R. It depends, as economic factors come into play. This type of drug would not be that profitable for pharmaceutical companies, so it would be necessary to see if any company, government or non-profit organization would want to develop it. This is a very common problem in the field of infectious diseases. But, from a technical point of view, I think this year we will know whether these sprays work against Covid. And if they work, it’s reasonable that they work against other respiratory viruses as well.
If You Are The Criminal, You Don’t Need To Design Proteins By Artificial Intelligence, Genetic Sequences Of 1918 Flu Virus Are Already Available
P. Do you see any danger in this technique?
R. Nature has already perfected systems to cause death and destruction on a far greater scale than humans. Consider the flu of 1918, which was extremely deadly and spread quickly. If you are a criminal, you don’t really need to design proteins by artificial intelligence because you already have the genetic sequence of the mentioned virus, or Ebola, for example, available to you. As with any such powerful technology, we have to make sure it is not misused, but I think the risk is small.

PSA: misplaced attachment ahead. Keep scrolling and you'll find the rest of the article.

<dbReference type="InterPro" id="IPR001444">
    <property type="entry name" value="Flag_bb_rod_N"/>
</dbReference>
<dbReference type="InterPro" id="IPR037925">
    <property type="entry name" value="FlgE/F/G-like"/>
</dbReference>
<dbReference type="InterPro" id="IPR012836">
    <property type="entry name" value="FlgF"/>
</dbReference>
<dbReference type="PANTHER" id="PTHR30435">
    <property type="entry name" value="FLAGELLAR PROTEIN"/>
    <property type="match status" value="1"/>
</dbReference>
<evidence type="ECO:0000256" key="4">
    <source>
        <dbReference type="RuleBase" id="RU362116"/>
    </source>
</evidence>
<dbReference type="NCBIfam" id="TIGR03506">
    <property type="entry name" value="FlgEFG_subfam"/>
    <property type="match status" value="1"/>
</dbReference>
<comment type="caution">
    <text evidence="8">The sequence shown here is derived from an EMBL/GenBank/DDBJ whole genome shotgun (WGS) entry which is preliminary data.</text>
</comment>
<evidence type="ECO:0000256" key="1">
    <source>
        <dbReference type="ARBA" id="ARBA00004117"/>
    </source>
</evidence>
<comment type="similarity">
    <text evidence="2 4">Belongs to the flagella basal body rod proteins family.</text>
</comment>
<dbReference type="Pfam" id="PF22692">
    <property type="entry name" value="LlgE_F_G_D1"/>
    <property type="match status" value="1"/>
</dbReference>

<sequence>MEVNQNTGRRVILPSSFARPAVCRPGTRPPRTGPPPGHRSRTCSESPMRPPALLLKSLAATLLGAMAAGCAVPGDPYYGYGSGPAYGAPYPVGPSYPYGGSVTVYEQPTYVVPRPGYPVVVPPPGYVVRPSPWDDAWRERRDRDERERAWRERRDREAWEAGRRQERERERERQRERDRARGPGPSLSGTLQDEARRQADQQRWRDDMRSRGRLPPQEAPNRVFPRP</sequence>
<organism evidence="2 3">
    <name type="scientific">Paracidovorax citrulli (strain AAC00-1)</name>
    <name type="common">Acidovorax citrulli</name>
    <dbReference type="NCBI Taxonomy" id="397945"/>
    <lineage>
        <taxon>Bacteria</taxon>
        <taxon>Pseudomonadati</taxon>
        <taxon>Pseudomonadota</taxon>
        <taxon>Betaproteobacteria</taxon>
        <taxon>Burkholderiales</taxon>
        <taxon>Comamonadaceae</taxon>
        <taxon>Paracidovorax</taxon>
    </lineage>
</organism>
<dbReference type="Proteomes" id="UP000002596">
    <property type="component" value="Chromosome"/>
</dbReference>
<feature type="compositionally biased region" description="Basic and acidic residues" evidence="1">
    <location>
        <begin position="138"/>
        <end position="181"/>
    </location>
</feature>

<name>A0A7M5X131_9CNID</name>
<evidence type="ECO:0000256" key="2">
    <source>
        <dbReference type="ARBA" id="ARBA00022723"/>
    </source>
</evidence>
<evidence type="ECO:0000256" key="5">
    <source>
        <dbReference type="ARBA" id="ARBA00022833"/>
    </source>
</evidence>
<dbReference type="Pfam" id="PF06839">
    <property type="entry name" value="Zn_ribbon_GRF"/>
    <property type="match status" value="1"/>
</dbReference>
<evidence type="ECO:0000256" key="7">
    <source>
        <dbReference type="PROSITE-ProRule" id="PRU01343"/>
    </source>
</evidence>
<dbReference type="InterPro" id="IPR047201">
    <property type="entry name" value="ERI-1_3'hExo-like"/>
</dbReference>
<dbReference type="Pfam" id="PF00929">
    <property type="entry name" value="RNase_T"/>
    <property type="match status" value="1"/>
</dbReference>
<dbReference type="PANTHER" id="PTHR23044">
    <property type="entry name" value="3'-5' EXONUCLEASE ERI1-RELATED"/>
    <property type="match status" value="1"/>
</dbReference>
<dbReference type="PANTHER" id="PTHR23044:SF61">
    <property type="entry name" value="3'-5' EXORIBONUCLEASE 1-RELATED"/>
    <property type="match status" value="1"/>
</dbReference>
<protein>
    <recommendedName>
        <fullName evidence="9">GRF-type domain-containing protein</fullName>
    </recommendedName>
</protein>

P. Do you see any reason for concern that DeepMind is owned by Google and they are so secretive about their work?
R. There is a big difference between my lab, which is completely open, we receive visitors from all over the world and we share information, and a company like DeepMind, which is completely closed. When DeepMind publicized one of its major advances in this area two years ago, there were many prophetic comments from the scientific community, warning that at this rate only big tech companies would dominate the technology. I think the reason we created RoseTTAfold, a system that is open to all, contributed to DeepMind finally opening their system to the public because I’m sure there were people within the company who wanted to keep them secret and make money from them. used to like. , DeepMind is still very secretive and I think this asymmetry between them and us will come at a cost. Only in the last few days very powerful researchers in the development of new drugs against Alzheimer’s, solar energy systems and cancer have visited here. Having an open system gives you so many more ideas. The advancement of science benefits from the free exchange of information.